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DOJ Politicization Program

           Today I attended a DC Bar program entitled “Politics Inside the Department of Justice: Did the Bush Administration Cross the Line?”  The panel consisted of Bud Cummins, (former U.S. Attorney for the Eastern District of Arkansas, one of eight US attorneys who were fired), Joseph Rich (formerly of the DOJ Civil Rights Div) and Lee Casey (Baker Hostetler partner who formerly served in the Office of Legal Counsel and Office of Legal Policy in the Reagan Administration).  Charlie Savage, Pulitzer Prize-winning reporter for the Boston Globe and author of the new book “Takeover,” served as moderator. 

            The most interesting insights came from Cummins, who gave a candid and balanced assessment of the US attorney firings.  Cummins said that he does not view the US attorney firings as part of some master plan to politicize the Justice Department (what he described as the “Karl Rove/Dr. Strangelove” theory).  Instead, he believes that the plan was really motivated by the desire of mid-level DOJ officials (like Kyle Sampson) to open up some US Attorney slots that they or their friends could fill.  He is mostly critical of senior DOJ officials for (a) failing to exercise “adult supervision” over their subordinates and (b) for falsely telling Congress that the terminations were based on performance.   

            During the discussion, Savage referred to the May 11, 2006 email sent by Kyle Sampson, telling another DOJ official that “[t]he real problem we have right now with Carol Lam that leads me to conclude that we should have someone ready to be nominated on 11/18, the day her 4-year term expires.”  Although  the email says nothing about what the “real problem” was, Savage argued that the timing suggests that Lam’s firing was related to the search warrant executed on CIA official Dusty Foggo a couple of days later.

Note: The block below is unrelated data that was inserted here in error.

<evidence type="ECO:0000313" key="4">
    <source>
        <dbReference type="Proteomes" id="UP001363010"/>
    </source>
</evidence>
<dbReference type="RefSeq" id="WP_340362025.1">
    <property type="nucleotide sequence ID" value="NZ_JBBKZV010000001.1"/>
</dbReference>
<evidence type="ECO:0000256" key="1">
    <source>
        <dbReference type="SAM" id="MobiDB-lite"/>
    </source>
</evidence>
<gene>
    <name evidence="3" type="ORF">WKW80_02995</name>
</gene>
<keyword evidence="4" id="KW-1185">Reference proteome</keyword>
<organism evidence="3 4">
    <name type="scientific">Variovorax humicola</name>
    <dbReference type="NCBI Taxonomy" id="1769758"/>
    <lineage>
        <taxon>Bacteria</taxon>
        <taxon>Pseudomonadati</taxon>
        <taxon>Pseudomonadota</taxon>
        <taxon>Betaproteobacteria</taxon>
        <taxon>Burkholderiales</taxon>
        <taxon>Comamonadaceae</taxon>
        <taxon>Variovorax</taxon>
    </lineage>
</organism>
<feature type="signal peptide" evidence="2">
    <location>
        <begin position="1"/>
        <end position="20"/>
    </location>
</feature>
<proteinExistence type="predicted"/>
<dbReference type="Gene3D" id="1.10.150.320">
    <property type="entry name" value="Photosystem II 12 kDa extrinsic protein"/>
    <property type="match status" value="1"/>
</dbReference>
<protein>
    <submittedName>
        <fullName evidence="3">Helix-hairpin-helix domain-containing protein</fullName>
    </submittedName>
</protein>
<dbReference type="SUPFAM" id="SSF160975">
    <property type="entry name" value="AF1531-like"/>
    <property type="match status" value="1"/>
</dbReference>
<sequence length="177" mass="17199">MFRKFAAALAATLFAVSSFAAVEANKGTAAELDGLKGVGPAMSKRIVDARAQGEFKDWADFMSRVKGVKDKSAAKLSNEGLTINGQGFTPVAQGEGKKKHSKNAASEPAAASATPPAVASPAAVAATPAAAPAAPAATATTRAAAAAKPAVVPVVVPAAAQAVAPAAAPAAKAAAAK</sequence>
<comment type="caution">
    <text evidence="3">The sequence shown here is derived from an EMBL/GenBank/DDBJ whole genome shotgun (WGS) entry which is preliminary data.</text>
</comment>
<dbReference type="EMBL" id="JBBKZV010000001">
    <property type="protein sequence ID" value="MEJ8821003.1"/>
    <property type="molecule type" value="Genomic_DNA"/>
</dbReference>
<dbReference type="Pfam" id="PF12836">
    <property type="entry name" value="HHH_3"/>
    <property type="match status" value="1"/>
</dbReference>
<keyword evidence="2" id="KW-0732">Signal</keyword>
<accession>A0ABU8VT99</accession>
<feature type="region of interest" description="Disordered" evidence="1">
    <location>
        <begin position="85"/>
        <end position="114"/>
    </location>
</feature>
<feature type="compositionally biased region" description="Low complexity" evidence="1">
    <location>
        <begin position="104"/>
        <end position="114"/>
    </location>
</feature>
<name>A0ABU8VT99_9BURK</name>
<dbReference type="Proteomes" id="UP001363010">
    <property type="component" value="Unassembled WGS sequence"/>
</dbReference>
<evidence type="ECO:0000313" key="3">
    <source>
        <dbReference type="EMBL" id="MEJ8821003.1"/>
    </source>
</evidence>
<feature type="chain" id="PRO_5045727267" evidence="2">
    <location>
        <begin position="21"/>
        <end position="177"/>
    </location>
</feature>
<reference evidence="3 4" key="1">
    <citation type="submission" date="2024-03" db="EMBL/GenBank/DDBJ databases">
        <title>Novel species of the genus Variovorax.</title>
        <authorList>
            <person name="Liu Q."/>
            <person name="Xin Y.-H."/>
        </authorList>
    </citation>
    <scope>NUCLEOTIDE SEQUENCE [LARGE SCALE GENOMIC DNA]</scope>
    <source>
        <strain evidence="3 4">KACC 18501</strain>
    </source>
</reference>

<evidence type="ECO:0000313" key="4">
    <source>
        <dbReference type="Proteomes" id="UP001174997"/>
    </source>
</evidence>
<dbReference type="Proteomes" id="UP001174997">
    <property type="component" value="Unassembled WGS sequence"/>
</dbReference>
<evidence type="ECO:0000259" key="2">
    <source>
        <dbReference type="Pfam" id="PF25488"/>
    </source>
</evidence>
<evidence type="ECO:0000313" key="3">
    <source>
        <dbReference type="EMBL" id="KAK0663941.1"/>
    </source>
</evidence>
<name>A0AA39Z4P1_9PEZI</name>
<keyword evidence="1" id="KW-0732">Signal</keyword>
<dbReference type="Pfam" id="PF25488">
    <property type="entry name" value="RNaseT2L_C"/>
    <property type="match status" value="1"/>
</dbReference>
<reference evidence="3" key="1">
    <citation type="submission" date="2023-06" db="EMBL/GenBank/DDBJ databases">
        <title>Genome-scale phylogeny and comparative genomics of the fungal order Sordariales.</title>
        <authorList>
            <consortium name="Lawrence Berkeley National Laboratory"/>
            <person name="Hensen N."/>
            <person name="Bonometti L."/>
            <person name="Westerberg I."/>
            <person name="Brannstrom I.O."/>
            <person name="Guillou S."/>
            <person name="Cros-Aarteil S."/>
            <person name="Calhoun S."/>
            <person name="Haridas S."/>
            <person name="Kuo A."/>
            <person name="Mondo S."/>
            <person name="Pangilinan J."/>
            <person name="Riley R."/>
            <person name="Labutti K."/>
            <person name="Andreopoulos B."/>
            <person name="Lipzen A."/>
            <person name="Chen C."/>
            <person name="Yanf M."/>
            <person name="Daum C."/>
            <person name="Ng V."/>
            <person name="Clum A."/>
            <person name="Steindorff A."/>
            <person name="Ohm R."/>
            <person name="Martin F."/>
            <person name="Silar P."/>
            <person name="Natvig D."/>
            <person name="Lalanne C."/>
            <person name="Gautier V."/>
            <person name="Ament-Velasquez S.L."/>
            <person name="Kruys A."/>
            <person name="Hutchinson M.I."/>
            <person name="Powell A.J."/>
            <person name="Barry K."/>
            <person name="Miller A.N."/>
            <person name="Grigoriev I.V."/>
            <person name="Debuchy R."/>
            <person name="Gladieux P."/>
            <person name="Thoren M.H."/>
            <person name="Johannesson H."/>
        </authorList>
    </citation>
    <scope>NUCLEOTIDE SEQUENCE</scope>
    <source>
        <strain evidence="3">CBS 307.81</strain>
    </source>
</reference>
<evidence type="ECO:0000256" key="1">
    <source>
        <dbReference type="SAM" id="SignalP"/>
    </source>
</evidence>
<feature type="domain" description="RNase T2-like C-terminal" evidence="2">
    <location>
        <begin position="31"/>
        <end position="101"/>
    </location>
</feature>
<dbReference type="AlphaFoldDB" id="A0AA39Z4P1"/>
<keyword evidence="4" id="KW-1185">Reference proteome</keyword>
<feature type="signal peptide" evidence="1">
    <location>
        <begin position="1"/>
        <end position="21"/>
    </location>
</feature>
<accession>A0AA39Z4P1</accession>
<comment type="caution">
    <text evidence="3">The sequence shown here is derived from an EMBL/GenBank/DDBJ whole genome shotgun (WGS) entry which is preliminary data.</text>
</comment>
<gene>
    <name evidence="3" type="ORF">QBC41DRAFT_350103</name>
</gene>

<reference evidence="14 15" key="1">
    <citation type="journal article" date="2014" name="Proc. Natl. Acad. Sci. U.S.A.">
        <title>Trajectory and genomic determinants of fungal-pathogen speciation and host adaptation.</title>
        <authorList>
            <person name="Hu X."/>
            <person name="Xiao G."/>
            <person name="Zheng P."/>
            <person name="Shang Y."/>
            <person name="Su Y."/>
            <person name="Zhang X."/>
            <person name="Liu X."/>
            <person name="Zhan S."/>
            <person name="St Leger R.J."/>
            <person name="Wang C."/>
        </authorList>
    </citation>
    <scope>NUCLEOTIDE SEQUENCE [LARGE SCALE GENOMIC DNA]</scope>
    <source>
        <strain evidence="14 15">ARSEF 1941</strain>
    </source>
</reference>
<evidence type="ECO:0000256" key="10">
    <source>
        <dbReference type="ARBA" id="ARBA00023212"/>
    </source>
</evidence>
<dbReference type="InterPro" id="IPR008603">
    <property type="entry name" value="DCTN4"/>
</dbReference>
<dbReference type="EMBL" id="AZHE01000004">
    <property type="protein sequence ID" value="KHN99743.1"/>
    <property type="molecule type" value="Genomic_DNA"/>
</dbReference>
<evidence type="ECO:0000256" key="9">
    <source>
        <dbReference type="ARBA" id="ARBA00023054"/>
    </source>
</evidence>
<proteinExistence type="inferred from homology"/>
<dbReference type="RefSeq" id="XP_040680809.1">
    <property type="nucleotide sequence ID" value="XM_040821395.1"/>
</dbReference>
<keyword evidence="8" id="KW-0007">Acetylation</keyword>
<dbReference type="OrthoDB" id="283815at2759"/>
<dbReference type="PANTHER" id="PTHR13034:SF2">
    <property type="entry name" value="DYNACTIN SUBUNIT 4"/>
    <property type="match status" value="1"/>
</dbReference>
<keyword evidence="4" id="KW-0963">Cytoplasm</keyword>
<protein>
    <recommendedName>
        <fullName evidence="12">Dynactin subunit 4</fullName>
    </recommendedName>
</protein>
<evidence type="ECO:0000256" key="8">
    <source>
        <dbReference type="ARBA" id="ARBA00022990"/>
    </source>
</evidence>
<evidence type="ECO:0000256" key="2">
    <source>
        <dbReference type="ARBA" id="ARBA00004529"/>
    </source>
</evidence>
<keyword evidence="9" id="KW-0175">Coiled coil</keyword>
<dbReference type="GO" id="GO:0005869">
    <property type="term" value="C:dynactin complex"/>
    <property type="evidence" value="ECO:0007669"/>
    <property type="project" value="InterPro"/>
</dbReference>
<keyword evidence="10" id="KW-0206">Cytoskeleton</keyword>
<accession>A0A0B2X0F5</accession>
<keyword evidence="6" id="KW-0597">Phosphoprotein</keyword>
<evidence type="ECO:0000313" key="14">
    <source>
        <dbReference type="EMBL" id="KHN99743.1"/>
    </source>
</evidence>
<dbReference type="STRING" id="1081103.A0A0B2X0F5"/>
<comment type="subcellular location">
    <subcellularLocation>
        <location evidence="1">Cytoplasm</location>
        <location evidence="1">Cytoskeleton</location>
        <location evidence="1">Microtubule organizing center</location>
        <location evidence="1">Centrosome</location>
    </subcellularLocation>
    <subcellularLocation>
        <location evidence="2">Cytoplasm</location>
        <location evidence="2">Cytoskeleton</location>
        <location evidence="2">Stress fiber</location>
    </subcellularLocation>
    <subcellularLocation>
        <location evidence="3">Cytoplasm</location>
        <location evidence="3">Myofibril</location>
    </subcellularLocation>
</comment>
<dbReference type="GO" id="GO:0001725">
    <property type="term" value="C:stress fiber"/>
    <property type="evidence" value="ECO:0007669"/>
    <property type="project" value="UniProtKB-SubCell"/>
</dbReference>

After the panel discussion, I talked with Savage, who seems like a nice young man, and tried to persuade him that this inference is patently ridiculous.  As I explained to him, there is absolutely no evidence that (a) Sampson knew anything about the Foggo search warrant, or (b) anyone at DOJ or the WH cared about, or ever tried to stop, either the Foggo search warrant or the Cunningham investigation more broadly.  Add to this the fact that Lam was on the list of US attorneys to be fired long before there was a Cunningham investigation, and the fact that there are other DOJ emails in the same time frame indicating that the “real problem” with Lam related to her handling of immigration cases and had nothing to do with Cunningham or Foggo.  (I have written a more extensive analysis of this issue, which I will put up on this site once we get the capability).    

             Savage didn’t dispute these facts and said that he wasn’t asserting that Lam had in fact been dismissed for reasons relating to the Foggo/Cunningham investigation, only that there was evidence (“smoke” as he put it) to suggest the possibility.  I suggested that if he really believes this, he should investigate and determine whether there is any substantiation for this theory.  He is an investigative reporter after all.

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